Back by popular demand, is a limited selection of one of our favorite gold coins—the “Better Date”...
Best Buy: Indian Date Sets
MS62 $5 and $2.5 Indian Date Sets
Thanks to our March and May Spotlight coins, many of you have become familiar with Augustus Saint-Gaudens and the beautiful gold coins he designed. This renowned sculptor was personally chosen by Theodore Roosevelt to revamp America’s gold coin denominations, as the president felt our coinage designs had become bland and stale. Saint-Gaudens’ new designs were not just a modern improvement; they were some of the most gorgeous motifs to have ever appeared on a United States coin.
Sadly, however, Saint-Gaudens would pass away in 1907 after having redesigned just two coins: the $10 eagle and the $20 double eagle. The $2.50 quarter eagle and $5 half eagle were still in need of a new design.
Roosevelt ultimately assigned the task to Bela Lyon Pratt, a student and close colleague of Saint-Gaudens. Pratt devised a beautiful Indian head motif for the two denominations featuring a unique and previously unheard-of ‘incused’ design.
Like their $10 Indian and $20 ‘Saint’ cousins, the $2.5 and $5 were inventive in their design and visually stunning.
The $2.50 and $5 Indians are closely related to the Saint-Gaudens $10 and $20 pieces in a number of ways. Like the $10 and $20 coins, the $2.50 and $5 were created as part of the same design initiative. While not designed directly by Saint-Gaudens, they maintain his spirit of creativity and innovation. From a numismatic standpoint, they share the qualities of popularity and collectability. Due to their beauty and visual appeal, $2.50 and $5 Indian gold coins are among the most popular United States gold coins.
Right now, the $2.50 and $5 Indians share another quality with their $10 and $20 cousins: Value.
The $2.5 and $5 Indian gold coins are priced at some of the most attractive levels we’ve seen in the past ten years. While generic dates seem very reasonable right now, the slightly better dates represent the best buy. In particular, we’ve identified certain 1908-1915 dates as offering the best ‘bang for the buck.’ These dates are no more than double the cost of a ‘generic’ common date, but are substantially rarer.
This month we have put together special two-coin sets featuring a MS62 $5 Indian and a MS62 $2.5 Indian. These two-coin sets are great by themselves or to be added to the MS62 $10 Indian, to create a three-coin set.
Call 800-831-0007 or email me today to add these better date $5 and $2.5 Indians to your portfolio. Whether you add one set, add to a $10 Indian, or buy one set of each date, this is a great way to buy the right coins at the right price.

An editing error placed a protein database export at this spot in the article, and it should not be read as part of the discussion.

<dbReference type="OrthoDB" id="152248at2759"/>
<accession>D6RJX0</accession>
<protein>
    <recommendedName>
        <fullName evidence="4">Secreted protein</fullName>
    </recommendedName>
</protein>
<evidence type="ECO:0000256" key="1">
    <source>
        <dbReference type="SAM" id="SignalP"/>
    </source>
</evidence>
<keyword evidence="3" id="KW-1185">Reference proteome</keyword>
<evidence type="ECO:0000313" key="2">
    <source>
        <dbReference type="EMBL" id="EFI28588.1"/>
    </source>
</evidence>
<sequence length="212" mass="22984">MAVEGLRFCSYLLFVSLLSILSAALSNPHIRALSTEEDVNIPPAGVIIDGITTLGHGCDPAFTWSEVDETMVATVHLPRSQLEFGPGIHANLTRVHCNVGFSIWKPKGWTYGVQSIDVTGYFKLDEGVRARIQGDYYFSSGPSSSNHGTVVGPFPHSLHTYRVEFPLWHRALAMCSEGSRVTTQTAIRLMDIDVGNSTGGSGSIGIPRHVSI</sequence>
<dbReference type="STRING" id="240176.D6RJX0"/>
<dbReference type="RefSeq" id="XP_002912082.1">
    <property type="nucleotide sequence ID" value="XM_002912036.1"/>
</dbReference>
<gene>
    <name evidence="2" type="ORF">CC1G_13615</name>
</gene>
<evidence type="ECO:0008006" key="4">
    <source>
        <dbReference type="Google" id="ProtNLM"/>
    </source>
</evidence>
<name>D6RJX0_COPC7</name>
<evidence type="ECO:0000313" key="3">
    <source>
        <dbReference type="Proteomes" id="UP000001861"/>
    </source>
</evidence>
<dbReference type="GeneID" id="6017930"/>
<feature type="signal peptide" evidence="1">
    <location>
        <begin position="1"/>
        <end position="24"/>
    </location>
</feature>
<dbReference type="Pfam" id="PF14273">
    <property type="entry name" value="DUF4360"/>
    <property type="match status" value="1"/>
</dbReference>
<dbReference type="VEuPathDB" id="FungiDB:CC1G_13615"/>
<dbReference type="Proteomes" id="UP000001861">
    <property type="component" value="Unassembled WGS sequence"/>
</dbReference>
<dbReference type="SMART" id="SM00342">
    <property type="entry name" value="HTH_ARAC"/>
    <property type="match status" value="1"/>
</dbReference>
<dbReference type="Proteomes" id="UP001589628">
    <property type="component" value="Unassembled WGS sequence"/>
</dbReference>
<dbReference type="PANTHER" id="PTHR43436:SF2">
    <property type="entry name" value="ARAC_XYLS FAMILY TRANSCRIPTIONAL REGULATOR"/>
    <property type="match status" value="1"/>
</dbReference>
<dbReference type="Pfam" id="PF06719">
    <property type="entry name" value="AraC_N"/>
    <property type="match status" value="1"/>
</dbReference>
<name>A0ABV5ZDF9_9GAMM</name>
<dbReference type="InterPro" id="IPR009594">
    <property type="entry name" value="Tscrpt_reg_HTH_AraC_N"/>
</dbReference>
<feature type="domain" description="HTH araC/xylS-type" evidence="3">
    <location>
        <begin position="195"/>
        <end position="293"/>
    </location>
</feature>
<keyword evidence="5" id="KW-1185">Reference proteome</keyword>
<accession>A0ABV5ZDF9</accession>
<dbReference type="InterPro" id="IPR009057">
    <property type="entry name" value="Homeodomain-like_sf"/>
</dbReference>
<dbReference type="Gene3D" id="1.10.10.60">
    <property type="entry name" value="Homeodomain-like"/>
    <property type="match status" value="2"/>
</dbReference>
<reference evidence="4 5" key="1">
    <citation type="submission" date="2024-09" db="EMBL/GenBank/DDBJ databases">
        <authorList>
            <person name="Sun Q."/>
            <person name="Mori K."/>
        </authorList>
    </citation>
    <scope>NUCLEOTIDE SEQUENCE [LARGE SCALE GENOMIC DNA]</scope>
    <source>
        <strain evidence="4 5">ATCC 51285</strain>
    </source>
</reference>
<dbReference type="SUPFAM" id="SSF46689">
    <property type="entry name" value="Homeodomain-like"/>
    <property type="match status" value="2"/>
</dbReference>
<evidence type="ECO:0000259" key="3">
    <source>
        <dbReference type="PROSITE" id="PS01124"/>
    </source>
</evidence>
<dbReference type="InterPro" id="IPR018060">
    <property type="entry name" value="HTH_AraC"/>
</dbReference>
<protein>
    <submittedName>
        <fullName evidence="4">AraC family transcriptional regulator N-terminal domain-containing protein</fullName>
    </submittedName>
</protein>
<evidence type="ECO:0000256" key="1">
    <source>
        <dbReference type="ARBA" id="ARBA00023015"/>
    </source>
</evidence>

The 1907-1908 redesign of America’s gold coinage was a struggle between form and function. Roosevelt’s top priority (if not his only priority) was how the coins looked. Meanwhile, the Philadelphia Mint staff struggled with executing the designs; their daring features proved extremely difficult to strike.
Saint-Gaudens’ $10 and $20 coin designs, for instance, were formatted in high relief and required a tremendous amount of pressure to strike properly. Bela Lyon Pratt literally went in a different direction: he proposed a highly unusual sunken (or ‘incused’) format where the design features were below the flat surface of the coin.
Ultimately, the incused quarter eagles and half eagles faced their toughest scrutiny with the U.S. public. Citizens were concerned the coins would accumulate dirt and germs; they assumed grime would collect in the sunken recesses. Bankers and merchants feared the coins would not stack and automatic sorting machines could not handle them. Some even commented that the Indian chief on the obverse appeared emaciated! Both Roosevelt and the U.S. Mint defended the design and stated publicly that they were pleased with the end result.
In the end, the biggest opponent to the $2.50 and $5 Indians was the paper bank note. Gold coins reigned supreme in the West, as people gravitated towards hard money. Paper money became more popular in the East.
Everyday citizens began embracing paper money for routine transactions, especially in the $1 to $5 range. Banks still preferred to hold their reserves in $10 and $20 gold coins, but individuals began using paper over gold for day-to-day purchases. Consequently, 20th century $2.50 and $5 coins are significantly rarer than their $10 and $20 counterparts.
Mintages and Rarity